“shadow and light and shadow – but mostly shadow” (Edward Dmytryk)
The origin and essence of ‘noir’ have proven elusive. Every ‘first’ seems to give way to an antecedent, and the ‘core’ meaning resists definition, evading attempts to pin it down. The manifestation of noir images has, nonetheless, been a notable feature of modern and postmodern culture since the first half of the twentieth century. This symposium addresses the emergence and circulation of noir images by focusing not on their origin and essence, but on the way they develop, fragment, and proliferate in diverse cultural sites. These of course include film noir and crime fiction, but they also involve other media, such as television, comics, graphic novels, and the Internet – together with other genres, such as science fiction and experimental fiction. The symposium poses the further question of how a cultural milieu of noir images combines with sense and sensation in what might be called a ‘noir sensorium’.
Proposals are invited for papers that address the symposium theme by examining the manifestation of noir images. Please submit paper proposals no later than June 30, 2010 by email to firstname.lastname@example.org . Proposals should be a maximum of 350 words and should be accompanied by a brief bio of no more than 150 words.
Potential topics include, but are by no means limited to, the following: noir and literature, crime fiction, graphic novels and comics; film noir, neo-noir, postmodern noir, and influences on films and filmmakers; the commercialization of noir, the culture industry; noir and genre, noir and the gothic, science fiction noir; noir and gender, queer noir; noir and politics, the noir city.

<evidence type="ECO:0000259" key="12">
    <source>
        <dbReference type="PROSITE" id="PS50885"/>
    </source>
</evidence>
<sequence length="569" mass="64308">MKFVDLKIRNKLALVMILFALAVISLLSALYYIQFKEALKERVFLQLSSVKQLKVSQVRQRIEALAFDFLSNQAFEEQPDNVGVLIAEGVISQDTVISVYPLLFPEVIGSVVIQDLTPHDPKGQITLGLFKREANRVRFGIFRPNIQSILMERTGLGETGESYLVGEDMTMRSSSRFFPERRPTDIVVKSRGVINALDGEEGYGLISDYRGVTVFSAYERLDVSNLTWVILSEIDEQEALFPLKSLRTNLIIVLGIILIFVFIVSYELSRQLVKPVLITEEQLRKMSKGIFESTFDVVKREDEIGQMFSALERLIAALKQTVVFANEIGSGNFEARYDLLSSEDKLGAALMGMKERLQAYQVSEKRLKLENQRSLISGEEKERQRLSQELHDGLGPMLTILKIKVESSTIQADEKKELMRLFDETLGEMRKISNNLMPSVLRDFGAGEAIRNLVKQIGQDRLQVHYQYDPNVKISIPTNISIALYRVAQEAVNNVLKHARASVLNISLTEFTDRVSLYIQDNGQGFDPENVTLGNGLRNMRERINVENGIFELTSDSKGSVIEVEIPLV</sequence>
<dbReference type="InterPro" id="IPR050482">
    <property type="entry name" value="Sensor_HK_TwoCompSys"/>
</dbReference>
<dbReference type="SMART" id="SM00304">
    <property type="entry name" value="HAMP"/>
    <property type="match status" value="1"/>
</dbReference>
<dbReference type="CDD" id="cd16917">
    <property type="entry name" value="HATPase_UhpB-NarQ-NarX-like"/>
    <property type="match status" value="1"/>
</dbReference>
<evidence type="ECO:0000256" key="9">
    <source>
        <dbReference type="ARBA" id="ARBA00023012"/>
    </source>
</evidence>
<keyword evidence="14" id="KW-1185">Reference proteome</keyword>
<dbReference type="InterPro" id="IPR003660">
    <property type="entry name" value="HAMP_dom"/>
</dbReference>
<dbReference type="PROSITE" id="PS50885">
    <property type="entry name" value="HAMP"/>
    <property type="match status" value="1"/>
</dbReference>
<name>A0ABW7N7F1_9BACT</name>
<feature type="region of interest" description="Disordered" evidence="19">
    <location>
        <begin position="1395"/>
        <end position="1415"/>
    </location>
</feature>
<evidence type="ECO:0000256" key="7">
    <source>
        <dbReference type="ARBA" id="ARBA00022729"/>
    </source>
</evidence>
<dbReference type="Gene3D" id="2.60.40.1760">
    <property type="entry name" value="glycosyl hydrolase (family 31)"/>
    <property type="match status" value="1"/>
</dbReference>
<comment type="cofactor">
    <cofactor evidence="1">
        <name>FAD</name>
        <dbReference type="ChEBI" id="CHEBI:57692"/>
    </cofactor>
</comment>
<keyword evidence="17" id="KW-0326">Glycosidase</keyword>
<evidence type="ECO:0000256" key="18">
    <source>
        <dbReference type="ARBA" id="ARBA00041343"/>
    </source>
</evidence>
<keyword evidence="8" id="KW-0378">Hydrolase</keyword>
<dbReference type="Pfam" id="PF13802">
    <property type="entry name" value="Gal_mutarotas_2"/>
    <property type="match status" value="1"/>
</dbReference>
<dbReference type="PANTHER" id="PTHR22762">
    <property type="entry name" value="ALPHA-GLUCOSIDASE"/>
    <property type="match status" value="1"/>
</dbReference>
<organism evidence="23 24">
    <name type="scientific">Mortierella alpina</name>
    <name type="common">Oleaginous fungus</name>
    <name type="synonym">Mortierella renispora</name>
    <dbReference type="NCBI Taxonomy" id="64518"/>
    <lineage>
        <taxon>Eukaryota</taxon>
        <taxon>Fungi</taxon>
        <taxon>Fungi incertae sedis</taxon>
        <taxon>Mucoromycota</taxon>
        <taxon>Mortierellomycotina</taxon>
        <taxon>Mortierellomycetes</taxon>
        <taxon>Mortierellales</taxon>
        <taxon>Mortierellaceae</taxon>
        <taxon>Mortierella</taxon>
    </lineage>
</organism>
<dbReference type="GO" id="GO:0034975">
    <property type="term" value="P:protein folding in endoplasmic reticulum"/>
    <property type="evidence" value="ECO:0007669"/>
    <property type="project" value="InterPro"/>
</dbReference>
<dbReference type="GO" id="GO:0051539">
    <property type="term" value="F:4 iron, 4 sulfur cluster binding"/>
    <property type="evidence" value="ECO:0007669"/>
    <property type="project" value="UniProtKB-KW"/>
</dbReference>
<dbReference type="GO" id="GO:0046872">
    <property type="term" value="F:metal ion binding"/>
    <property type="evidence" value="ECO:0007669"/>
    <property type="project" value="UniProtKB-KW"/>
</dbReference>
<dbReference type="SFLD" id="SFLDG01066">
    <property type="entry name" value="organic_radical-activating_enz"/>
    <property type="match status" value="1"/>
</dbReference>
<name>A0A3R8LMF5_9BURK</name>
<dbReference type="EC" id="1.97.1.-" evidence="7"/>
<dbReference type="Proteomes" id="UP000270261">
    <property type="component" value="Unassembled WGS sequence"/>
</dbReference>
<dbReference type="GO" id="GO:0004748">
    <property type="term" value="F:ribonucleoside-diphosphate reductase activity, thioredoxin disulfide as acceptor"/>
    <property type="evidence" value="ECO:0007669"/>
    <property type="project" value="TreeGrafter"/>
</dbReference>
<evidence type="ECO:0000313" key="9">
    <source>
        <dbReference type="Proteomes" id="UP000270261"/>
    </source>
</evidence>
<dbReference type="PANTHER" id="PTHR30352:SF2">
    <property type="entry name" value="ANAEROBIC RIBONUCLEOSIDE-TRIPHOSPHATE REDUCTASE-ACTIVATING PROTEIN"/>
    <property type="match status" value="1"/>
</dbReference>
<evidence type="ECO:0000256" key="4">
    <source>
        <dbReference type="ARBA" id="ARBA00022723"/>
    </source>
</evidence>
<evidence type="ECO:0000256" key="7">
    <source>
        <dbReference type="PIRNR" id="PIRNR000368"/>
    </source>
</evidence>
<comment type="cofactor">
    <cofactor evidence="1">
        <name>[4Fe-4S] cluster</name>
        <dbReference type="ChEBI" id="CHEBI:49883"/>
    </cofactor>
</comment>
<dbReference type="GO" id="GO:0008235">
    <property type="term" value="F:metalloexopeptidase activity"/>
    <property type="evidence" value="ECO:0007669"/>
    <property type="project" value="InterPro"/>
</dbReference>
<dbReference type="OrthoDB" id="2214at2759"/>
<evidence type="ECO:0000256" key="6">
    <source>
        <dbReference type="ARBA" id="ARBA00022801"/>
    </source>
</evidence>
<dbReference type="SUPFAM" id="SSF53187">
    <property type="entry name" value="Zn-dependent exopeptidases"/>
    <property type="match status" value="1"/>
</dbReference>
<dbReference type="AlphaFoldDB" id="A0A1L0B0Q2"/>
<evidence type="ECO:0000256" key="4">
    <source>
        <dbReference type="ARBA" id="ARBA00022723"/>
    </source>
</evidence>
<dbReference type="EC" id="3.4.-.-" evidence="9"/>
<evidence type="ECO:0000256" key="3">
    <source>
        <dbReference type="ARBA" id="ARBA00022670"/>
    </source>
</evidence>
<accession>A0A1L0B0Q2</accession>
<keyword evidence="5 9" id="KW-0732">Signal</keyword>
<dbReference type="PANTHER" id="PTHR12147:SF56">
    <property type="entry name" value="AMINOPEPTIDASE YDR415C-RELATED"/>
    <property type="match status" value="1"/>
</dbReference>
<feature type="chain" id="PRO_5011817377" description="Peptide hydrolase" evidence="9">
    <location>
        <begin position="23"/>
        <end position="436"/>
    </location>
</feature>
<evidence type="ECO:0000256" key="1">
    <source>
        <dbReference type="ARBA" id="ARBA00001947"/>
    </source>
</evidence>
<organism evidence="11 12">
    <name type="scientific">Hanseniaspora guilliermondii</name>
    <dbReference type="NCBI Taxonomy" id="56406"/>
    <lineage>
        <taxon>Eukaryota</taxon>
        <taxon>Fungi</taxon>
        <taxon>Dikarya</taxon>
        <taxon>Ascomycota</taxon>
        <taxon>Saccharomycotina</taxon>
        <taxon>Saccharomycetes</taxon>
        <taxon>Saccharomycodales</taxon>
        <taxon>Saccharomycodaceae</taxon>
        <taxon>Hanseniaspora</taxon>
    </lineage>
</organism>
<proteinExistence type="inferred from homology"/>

The symposium will feature Vivian Sochack as the keynote speaker and will, in addition, include three paper panels, three film screenings, and a concluding roundtable on ‘Bodies in the Dark’.
Vivian Sobchack, University of California at Los Angeles. A leading figure in film theory and criticism, Professor Sobchack has published many books, including Carnal Thoughts: Embodiment and Moving Image Culture (University of California Press, 2004) and The Address of the Eye: A Phenomenology of Film Experience (Princeton University Press, 1992), and has contributed a voice-over commentary for the Warner Bros. Film Noir Classic Collection, Vol. 3. Among various awards and distinctions, she has received the Society for Cinema and Media Studies Distinguished Service Award and has been a juror numerous times for the American Film Institute. She has also served as Associate Dean of the UCLA School of Theater, Film and Television.
Time and Place. October 7-9, 2010 (Thursday afternoon and evening, Friday, Saturday), Traill College, Trent University (Peterborough, Ontario, Canada).
Veronica Hollinger, Professor, Cultural Studies Department.
Ian McLachlan, Professor Emeritus, Cultural Studies Department.
Davide Panagia, Associate Professor, Cultural Studies Department; Canada Research Chair in Cultural Studies.
Douglas Torgerson, Professor, Cultural Studies Department and Politics Department; Director, Centre for the Study of Theory, Culture and Politics.
Sponsors. The symposium is jointly sponsored by the Centre for the Study of Theory, Culture and Politics and the Cultural Images Project (under the auspices of the Canada Research Chair in Cultural Studies).
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